Green open access combines publishing in scientific journals (subscription-based and open) and self-archiving an article in an open repository. Self-archiving is governed by the contractual terms of the journal.
To publish via green open access, following steps need to be taken.
Preferably before publishing the article, find out if it can be archived and published in an open repository (self-archiving) and under what conditions. Terms and conditions are usually set down in a publisher agreement (often referred to as a License Agreement or Copyright Transfer Agreement).
If the contract is not available, look for self-archiving policy:
on the journal/publisher’s website
in the SHERPA/RoMEO service
What to do when a publisher does not allow self-archiving? You can request an exception via a contract amendment. A sample form can be found on the European Commission website, SPARC, Scholar’s Copyright Addendum Engine, or the OpenAIRE website.
You can publish an article in the traditional way in a subscription-based journal (available via subscription) or in an open access journal.
When submitting an article to a repository and making it openly available, it is necessary to follow terms set by the publisher (see signed contract or self-archiving policy of the journal/publisher).
Above all, the self-archiving policy states:
In the contract, the publisher can determine what version of the article is the author entitled to make available via open access. For scientific articles, we distinguish three versions as follows:
Preprint – The version sent by the author to the editor, i.e. before the peer review.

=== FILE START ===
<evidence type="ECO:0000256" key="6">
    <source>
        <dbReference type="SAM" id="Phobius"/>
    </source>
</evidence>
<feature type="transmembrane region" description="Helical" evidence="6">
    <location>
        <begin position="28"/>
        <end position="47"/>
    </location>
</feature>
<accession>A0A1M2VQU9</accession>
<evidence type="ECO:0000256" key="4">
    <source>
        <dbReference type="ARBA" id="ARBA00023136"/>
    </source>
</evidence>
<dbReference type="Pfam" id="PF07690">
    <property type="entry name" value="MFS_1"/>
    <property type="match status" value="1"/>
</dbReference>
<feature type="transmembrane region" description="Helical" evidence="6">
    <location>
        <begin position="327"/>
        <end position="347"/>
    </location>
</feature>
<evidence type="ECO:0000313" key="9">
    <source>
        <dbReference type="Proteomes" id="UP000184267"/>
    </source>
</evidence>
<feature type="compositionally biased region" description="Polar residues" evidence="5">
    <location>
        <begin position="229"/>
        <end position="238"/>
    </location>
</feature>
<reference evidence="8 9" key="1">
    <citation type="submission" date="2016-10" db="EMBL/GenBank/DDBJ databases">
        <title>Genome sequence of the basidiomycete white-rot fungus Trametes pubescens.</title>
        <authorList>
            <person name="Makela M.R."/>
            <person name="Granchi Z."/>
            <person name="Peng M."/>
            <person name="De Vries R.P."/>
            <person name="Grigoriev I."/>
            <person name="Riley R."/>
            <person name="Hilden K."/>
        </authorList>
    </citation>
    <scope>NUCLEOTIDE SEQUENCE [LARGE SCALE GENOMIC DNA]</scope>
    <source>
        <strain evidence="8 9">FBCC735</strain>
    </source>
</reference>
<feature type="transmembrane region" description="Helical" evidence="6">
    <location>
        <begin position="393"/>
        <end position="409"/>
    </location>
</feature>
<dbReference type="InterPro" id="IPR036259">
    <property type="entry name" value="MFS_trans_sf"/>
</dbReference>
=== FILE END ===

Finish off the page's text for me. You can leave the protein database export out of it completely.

Postprint – The version incorporating comments and adjustments from the peer review.
Publisher version – The version as published in a journal (with pagination, assigned DOI, using journal design)
Due to exclusivity of content distribution, the publisher may impose a time embargo on open access. In this case, it is possible to save the article in a repository, but it may not be made openly available until after a specified period.
The publisher may specify in which repository type the article can be archived:
Institutional – A repository of an organization that typically allows only members of that organization to store and access the results. Example: CERN Document Server
Disciplinary (subject) – A field or subject-specific repository that typically allows members of either the field‘s research community or the relevant overarching organization to submit results either members of that field community or relevant associating organizations. Example: arXiv.org or Pubmed Central
Multidisciplinary – A repository that is unrestricted by organization membership or field specialization. Example: Zenodo
In extreme cases, the publisher allows the article to be published only on author’s personal pages – but this is not the preferred method, as long-term archivation and availability is not ensured on standard websites.